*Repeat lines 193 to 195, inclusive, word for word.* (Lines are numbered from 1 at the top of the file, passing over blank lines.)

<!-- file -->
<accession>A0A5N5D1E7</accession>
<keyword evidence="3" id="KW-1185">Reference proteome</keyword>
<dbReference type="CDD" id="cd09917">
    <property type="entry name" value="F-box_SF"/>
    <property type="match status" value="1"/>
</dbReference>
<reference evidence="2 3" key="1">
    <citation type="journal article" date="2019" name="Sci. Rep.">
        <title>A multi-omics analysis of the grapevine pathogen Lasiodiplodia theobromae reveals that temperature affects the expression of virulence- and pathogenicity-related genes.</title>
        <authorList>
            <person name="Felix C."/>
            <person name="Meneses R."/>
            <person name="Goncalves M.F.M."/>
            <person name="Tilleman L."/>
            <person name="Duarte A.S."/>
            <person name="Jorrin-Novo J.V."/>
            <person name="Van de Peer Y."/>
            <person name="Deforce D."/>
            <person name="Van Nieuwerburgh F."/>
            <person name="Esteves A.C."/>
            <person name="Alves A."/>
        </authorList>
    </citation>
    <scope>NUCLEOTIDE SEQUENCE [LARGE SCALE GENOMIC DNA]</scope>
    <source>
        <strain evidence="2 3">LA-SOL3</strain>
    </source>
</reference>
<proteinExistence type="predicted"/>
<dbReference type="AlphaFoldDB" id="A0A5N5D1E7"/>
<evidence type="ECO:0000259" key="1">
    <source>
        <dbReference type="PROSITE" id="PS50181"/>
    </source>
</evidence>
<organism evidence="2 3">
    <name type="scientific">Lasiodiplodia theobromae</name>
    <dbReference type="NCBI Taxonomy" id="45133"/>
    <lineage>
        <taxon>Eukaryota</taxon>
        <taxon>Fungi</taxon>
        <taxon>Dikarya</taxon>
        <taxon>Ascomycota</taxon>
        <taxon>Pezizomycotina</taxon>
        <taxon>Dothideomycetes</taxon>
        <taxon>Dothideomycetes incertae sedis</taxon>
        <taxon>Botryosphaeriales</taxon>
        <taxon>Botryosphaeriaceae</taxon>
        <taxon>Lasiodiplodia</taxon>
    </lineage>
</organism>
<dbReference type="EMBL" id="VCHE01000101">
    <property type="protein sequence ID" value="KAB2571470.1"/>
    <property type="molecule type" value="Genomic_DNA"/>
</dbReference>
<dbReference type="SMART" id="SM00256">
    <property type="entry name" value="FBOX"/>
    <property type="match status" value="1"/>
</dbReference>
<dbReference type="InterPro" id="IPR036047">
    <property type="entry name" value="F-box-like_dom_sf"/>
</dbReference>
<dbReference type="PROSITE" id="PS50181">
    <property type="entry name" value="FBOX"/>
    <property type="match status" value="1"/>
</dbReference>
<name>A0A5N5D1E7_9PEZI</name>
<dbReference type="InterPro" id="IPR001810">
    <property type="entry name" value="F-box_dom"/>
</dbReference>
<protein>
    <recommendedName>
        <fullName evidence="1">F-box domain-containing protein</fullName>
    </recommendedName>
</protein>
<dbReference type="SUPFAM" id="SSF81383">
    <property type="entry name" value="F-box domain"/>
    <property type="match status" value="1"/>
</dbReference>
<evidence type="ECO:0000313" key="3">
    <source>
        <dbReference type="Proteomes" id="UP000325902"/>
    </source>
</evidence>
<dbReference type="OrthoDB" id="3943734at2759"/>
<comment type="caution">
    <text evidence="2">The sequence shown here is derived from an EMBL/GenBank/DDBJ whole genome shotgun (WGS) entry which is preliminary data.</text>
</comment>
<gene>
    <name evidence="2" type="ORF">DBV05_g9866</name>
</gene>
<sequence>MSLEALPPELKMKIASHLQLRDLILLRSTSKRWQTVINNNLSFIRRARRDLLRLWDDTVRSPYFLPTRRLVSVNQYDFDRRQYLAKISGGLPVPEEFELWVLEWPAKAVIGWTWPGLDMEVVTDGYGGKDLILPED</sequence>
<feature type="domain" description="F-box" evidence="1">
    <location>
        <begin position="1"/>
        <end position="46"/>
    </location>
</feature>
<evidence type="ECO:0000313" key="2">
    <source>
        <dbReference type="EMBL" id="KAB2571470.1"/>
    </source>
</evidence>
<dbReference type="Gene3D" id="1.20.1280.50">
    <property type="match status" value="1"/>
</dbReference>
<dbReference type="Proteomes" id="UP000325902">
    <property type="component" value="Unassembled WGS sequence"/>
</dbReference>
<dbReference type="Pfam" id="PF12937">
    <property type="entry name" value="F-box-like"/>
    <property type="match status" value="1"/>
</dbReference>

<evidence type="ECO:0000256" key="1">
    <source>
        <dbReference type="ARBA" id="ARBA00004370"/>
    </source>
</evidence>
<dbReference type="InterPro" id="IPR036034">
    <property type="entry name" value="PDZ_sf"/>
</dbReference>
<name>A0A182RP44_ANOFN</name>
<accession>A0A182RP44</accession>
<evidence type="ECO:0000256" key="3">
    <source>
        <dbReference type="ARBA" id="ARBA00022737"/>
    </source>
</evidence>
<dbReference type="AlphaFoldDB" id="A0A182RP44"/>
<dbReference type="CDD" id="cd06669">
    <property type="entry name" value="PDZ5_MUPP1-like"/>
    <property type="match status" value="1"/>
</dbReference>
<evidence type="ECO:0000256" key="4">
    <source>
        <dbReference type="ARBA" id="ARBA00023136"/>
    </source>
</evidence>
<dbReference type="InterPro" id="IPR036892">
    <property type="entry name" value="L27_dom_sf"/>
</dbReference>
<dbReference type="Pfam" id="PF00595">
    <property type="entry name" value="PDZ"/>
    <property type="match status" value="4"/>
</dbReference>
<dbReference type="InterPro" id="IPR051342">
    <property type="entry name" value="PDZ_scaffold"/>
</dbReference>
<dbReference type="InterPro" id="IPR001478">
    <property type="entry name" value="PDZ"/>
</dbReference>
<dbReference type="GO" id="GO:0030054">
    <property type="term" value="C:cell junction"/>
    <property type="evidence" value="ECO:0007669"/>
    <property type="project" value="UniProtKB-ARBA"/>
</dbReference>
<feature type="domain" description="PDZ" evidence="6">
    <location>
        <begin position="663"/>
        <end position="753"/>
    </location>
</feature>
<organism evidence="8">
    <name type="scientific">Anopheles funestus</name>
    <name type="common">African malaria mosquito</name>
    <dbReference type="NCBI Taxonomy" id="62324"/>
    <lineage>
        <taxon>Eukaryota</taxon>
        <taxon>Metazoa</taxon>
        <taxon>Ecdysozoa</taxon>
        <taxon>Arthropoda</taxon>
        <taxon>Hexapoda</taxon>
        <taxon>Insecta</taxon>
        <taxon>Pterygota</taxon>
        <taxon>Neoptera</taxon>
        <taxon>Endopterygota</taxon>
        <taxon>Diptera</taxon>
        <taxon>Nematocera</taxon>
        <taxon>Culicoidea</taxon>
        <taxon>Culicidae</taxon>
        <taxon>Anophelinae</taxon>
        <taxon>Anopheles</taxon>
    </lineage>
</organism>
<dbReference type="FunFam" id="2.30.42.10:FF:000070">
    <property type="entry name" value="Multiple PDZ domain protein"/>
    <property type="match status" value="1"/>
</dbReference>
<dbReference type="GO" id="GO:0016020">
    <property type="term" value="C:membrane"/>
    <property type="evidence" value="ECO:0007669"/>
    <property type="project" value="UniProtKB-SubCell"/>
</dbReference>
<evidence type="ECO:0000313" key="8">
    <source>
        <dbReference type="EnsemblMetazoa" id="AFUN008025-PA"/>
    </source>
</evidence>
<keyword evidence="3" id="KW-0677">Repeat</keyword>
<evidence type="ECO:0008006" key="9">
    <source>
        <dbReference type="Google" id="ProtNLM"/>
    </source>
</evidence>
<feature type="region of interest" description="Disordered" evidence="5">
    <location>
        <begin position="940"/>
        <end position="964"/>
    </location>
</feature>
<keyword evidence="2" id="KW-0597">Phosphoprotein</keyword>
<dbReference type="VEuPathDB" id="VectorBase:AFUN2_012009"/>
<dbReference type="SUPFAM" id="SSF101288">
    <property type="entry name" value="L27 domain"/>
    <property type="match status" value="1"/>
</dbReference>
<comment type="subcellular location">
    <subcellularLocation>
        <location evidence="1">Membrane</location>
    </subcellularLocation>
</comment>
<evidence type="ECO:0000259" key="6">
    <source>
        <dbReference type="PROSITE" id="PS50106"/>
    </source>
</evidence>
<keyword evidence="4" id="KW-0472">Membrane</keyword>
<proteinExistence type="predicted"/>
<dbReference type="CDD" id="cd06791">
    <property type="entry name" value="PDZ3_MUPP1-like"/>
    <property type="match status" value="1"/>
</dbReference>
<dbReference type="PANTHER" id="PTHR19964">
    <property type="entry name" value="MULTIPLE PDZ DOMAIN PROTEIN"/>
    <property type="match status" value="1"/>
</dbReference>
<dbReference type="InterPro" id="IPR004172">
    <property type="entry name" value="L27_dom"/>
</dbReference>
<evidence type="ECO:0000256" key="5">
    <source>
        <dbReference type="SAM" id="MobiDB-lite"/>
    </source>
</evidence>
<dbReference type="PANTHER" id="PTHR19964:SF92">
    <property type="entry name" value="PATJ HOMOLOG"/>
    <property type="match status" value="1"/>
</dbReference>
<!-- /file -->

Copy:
</dbReference>
<evidence type="ECO:0000313" key="8">
    <source>